Cerebral palsy is one of the most common forms of disability in childhood. The most important cause for cerebral palsy is damage to the brain before or during birth, or in childhood. The disease affects the muscles that move in a coordinated fashion. Each of the movements we do with our muscles, say, moving our hands or legs, or nodding, or even smiling requires the coordinated activities of several muscles. In cerebral palsy, this coordination, as well as muscle tone, is affected in such children.
Nearly two per 1,000 babies are affected by this disease, while neonatal care does not contribute to lowering the incidence. The degree of impairment is varied ranging from small disabilities to extensive, including hearing or sight, speech and behaviour issues as well as communication issues. Isn’t this a huge challenge for the affected child and parents in our society?
The current approaches still lack effective therapies to ease the speech and muscle movement issues faced by the patients. Several drugs used for addressing symptoms have side effects: for example, on botulinum toxin A (Botox) injections for muscle spasticity has effects such as flu symptoms or bruising; drugs like Baclofen can have effects such as confusion or sleep disorders. Other treatments include surgery to address abnormalities of the bone, as well as non-drug therapies such as speech or occupational or physical approaches. Thus, while these approaches improve the quality of life and not target the main causes, a comprehensive treatment is yet to be discovered that cure this disease.
We have seen the reports of stem cells being used for several other diseases. So, what roles can the stem cells play in treating cerebral palsy? Well, when stem cells are introduced in a patient, they can generate a positive response in the damaged cells or can create new cells among the damaged ones. One of the targets of the use of stem cell transplants is to repair the affected cells before the disease progresses and the child is completely affected. The use of stem cells from a patient also avoids the risk associated with transplants.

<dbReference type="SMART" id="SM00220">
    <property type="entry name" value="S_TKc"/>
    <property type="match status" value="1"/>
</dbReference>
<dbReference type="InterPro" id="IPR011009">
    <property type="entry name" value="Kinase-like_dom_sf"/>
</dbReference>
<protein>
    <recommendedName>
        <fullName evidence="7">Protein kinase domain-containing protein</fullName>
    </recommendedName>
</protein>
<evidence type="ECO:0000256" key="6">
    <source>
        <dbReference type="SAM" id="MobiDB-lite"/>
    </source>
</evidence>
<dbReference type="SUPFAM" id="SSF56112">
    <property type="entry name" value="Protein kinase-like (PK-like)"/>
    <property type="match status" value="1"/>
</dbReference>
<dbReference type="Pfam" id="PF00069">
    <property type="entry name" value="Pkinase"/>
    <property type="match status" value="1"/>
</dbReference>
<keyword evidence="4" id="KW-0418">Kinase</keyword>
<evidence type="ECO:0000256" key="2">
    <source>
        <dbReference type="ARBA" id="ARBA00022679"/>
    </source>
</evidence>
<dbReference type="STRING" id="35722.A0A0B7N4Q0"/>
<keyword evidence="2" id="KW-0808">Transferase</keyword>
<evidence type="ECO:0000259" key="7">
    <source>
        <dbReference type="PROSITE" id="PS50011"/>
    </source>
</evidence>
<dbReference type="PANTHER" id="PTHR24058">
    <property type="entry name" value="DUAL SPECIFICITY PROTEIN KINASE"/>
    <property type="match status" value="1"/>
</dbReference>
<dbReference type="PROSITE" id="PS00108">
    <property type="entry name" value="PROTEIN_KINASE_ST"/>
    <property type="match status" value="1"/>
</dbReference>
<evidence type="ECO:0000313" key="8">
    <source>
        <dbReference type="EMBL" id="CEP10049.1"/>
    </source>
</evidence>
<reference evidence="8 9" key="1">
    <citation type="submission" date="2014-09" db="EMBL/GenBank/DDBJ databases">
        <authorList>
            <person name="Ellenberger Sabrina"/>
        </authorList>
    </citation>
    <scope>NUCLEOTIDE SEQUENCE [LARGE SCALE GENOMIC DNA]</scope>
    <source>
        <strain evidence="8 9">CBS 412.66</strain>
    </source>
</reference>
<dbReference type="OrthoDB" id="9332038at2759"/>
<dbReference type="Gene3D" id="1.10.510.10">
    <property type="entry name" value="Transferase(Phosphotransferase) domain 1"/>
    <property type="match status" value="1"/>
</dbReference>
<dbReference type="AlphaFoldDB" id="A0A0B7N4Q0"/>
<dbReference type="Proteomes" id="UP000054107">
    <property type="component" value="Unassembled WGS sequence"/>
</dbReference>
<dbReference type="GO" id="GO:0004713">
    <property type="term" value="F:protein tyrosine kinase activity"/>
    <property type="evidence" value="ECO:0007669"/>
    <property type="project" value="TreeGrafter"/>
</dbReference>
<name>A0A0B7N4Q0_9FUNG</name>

Several stem cells are finding use in clinical settings such as those from bone marrow: that include hematopoietic and mesenchymal cells and have been shown as safe. Clinical trials have shown promising results in targeting this disease, reporting the use of patients’ own stem cells injected into affected spinal cords. The study results have been shown to be promising with improvement in movement and muscle tone and minimum side effects.
Another source of stem cells that have been used is from human umbilical cord tissue. This tissue is anyways discarded after birth so why not look at the stem cells from here? Remember the saying of recovering valuable materials from what is a waste? Well, Nature never creates anything that is to be wasted! Another advantage of stem cells from the umbilical cord is the avoiding of removal of cells from a patient’s bone marrow that requires surgery.
While the studies from labs world over have reported promising in the use of stem cell therapy of this weakening disease, the idea of using a patient’s own cells to address cerebral palsy doesn’t look far away. After all, childhood is meant to be enjoyed with a lot of dancing and sports and unrestricted movement! So why not give a shot of a patient’s own stem cells for such cerebral palsy affected children on a wheelchair to dance to the tune of their life?